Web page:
Saturday, August 24

UCLA class sizes, housing demands to rise in response to state mandate


A deal struck between Gov. Jerry Brown and the University of California Board of Regents may require about 500 of the double occupancy rooms on the Hill to be converted into triple occupancy rooms to accommodate an increase in enrollment for the 2016-2017 school year. (Daily Bruin file photo)

A deal struck between Gov. Jerry Brown and the University of California Board of Regents may require about 500 of the double occupancy rooms on the Hill to be converted into triple occupancy rooms to accommodate an increase in enrollment for the 2016-2017 school year. (Daily Bruin file photo)


UCLA class sizes and housing demand will increase next year when the university accepts 500 additional in-state students, as mandated by the May deal struck between Gov. Jerry Brown and the University of California Board of Regents.

The budget deal will allocate an extra $25 million to the UC if the University accepts an additional 5,000 in-state students across the 10 campuses. Members of the Academic Senate discussed consequences of the increased enrollment at their last meeting on Oct.1.

Ellen Carpenter, a member of the Academic Senate’s Committee on Undergraduate Admission and Relations with Schools and a psychiatry and biobehavioral sciences professor, said she thinks increased enrollment will be problematic in larger departments such as life sciences.

“We will need larger spaces, more instructors and perhaps alternative methods of delivering lectures,” Carpenter said.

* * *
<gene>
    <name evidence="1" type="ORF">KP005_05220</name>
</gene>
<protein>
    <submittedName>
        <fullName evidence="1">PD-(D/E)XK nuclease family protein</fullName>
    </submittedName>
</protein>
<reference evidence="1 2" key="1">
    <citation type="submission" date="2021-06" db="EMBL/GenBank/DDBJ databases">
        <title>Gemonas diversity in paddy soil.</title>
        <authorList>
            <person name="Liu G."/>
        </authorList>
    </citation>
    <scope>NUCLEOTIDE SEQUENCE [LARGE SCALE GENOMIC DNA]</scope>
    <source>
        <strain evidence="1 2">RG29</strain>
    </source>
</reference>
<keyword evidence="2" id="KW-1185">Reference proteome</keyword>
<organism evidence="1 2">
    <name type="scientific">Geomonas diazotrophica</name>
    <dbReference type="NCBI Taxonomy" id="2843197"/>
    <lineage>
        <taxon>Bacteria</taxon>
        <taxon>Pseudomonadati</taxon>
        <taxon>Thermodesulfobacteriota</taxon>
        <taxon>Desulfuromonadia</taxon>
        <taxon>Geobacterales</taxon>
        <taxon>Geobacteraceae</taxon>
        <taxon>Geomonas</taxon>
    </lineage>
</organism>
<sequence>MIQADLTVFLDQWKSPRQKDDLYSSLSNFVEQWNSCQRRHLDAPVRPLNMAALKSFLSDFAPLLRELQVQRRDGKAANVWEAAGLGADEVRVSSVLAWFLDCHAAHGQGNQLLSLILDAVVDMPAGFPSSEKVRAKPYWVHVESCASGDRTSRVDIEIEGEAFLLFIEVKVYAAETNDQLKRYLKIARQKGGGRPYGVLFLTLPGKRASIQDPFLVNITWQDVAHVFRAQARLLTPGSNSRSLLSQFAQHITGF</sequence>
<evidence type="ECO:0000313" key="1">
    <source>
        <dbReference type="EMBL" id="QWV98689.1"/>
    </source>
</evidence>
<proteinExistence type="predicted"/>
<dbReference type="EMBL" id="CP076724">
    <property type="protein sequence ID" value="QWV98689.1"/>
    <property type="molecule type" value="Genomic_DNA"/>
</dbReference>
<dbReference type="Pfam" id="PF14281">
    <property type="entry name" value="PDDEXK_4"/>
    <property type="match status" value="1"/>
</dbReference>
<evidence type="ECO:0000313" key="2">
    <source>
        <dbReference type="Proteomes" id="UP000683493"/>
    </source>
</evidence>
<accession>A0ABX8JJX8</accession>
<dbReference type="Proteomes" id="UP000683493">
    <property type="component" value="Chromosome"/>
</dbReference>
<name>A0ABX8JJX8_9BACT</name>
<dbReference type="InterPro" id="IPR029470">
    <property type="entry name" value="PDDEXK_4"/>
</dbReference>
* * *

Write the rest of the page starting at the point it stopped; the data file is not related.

Trent Kajikawa, the Undergraduate Students Association Council’s Academic Affairs commissioner, said he thinks about 500 of the double occupancy rooms on the Hill will have to be converted into triple occupancy rooms to accommodate the increase.

UCLA spokesperson Rebecca Kendall said UCLA Housing officials have not yet decided how they will house the extra students.

Kajikawa said he supports the plan to increase in-state enrollment but is concerned about the lack of funding.

“The UC needs to provide better higher education to California residents, but the plan lacks foresight by mandating increased enrollment of students without providing substantial funding,” Kajikawa said.

Zach Helder, USAC external vice president, said his office is lobbying for an additional $75 million from the state to properly integrate the additional students.

The Academic Senate will further discuss the changes that result from increased enrollment at its next executive board meeting on Oct. 22.

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